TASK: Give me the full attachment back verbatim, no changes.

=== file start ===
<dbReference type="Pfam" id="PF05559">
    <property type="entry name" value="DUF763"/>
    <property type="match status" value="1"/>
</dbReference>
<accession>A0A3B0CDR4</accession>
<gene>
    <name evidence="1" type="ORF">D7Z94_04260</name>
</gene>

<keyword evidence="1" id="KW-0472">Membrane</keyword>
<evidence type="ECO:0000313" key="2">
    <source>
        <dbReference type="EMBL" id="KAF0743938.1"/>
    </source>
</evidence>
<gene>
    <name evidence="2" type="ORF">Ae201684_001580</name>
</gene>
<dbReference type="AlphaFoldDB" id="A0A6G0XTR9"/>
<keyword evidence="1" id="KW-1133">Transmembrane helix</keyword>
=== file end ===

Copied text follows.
<dbReference type="Pfam" id="PF05559">
    <property type="entry name" value="DUF763"/>
    <property type="match status" value="1"/>
</dbReference>
<accession>A0A3B0CDR4</accession>
<gene>
    <name evidence="1" type="ORF">D7Z94_04260</name>
</gene>

<keyword evidence="1" id="KW-0472">Membrane</keyword>
<evidence type="ECO:0000313" key="2">
    <source>
        <dbReference type="EMBL" id="KAF0743938.1"/>
    </source>
</evidence>
<gene>
    <name evidence="2" type="ORF">Ae201684_001580</name>
</gene>
<dbReference type="AlphaFoldDB" id="A0A6G0XTR9"/>
<keyword evidence="1" id="KW-1133">Transmembrane helix</keyword>